Printing, folding and assembly methods for forming 3D mesostructures in advanced materials

Yihui Zhang*, Fan Zhang, Zheng Yan, Qiang Ma, Xiuling Li, Yonggang Huang, John A. Rogers

*Corresponding author for this work

Research output: Contribution to journalReview articlepeer-review

512 Scopus citations


A rapidly expanding area of research in materials science involves the development of routes to complex 3D structures with feature sizes in the mesoscopic range (that is, between tens of nanometres and hundreds of micrometres). A goal is to establish methods for controlling the properties of materials systems and the function of devices constructed with them, not only through chemistry and morphology, but also through 3D architectures. The resulting systems, sometimes referred to as metamaterials, offer engineered behaviours with optical, thermal, acoustic, mechanical and electronic properties that do not occur in the natural world. Impressive advances in 3D printing techniques represent some of the most broadly recognized developments in this field, but recent successes with strategies based on concepts in origami, kirigami and deterministic assembly provide additional, unique options in 3D design and high-performance materials. In this Review, we highlight the latest progress and trends in methods for fabricating 3D mesostructures, beginning with the development of advanced material inks for nozzle-based approaches to 3D printing and new schemes for 3D optical patterning. In subsequent sections, we summarize more recent methods based on folding, rolling and mechanical assembly, including their application with materials such as designer hydrogels, monocrystalline inorganic semiconductors and graphene.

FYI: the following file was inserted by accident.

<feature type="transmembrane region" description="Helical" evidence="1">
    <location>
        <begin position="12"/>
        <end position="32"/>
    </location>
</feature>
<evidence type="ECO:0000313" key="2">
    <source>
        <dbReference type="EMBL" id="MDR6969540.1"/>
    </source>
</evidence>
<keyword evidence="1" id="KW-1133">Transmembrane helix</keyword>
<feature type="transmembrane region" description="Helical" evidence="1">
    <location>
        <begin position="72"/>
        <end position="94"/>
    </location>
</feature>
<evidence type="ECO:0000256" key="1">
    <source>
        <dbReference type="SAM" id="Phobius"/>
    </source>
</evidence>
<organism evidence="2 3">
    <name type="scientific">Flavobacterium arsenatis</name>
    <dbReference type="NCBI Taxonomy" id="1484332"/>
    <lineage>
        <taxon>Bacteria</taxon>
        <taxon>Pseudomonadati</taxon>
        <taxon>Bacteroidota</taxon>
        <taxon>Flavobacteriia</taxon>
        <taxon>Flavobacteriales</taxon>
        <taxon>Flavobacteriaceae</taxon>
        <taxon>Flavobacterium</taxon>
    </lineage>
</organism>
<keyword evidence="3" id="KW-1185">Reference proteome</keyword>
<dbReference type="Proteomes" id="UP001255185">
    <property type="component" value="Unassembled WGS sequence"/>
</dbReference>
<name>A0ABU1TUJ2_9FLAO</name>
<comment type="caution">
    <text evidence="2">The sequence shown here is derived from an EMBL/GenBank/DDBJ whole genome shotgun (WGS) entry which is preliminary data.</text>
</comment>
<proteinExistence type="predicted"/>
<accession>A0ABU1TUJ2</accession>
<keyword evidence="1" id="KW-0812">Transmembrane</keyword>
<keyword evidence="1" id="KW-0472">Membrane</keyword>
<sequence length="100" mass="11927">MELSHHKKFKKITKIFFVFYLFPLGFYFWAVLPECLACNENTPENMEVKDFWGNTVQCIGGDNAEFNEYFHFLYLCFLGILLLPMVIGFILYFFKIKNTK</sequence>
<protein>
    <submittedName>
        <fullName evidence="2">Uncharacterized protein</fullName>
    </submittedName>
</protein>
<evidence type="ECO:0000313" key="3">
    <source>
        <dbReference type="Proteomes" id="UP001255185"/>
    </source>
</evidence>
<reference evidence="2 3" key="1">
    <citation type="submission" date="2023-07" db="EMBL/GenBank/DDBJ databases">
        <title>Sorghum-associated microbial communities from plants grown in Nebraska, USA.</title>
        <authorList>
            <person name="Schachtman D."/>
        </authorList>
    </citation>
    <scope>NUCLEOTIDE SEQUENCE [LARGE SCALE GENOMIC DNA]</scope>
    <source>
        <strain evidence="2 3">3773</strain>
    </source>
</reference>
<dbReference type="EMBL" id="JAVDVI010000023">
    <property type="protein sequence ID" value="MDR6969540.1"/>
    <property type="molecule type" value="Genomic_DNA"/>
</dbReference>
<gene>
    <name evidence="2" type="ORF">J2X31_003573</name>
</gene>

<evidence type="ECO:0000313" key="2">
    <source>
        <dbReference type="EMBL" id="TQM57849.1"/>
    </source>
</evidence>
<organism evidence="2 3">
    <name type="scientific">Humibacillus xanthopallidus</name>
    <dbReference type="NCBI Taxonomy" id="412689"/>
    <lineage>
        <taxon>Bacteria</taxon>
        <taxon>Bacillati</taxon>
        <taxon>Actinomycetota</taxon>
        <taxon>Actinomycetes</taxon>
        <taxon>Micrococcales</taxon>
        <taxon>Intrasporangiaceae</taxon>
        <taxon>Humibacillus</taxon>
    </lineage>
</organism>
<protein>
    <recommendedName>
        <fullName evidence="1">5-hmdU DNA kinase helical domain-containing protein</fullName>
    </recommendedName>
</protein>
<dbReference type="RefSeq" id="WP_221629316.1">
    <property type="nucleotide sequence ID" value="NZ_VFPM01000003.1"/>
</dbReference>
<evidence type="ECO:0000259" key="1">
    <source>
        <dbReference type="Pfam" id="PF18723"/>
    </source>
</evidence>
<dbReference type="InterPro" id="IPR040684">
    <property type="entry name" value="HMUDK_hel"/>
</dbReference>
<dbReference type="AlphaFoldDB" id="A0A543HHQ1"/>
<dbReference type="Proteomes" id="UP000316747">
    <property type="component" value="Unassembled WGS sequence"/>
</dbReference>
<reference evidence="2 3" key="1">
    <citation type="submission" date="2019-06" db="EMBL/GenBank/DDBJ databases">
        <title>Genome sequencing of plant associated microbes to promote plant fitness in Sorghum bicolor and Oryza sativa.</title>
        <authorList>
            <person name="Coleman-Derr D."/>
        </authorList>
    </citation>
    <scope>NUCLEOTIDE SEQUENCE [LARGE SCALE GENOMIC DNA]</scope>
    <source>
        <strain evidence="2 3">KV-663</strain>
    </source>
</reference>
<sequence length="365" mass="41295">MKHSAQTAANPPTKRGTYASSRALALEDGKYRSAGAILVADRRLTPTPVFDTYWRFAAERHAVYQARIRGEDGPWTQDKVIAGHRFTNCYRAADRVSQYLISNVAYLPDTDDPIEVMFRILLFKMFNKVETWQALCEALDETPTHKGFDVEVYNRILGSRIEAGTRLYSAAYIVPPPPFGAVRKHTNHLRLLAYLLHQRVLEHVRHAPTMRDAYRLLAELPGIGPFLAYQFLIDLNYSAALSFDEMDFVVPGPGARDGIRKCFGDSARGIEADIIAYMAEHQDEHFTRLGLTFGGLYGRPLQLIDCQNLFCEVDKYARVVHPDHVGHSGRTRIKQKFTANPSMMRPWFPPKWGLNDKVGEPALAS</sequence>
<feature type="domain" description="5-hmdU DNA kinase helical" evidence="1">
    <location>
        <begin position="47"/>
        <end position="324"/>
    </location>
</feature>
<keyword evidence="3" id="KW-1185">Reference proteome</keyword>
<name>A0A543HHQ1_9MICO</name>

Original languageEnglish (US)
Article number17019
JournalNature Reviews Materials
Issue number4
StatePublished - Mar 29 2017

ASJC Scopus subject areas

  • Electronic, Optical and Magnetic Materials
  • Biomaterials
  • Energy (miscellaneous)
  • Surfaces, Coatings and Films
  • Materials Chemistry


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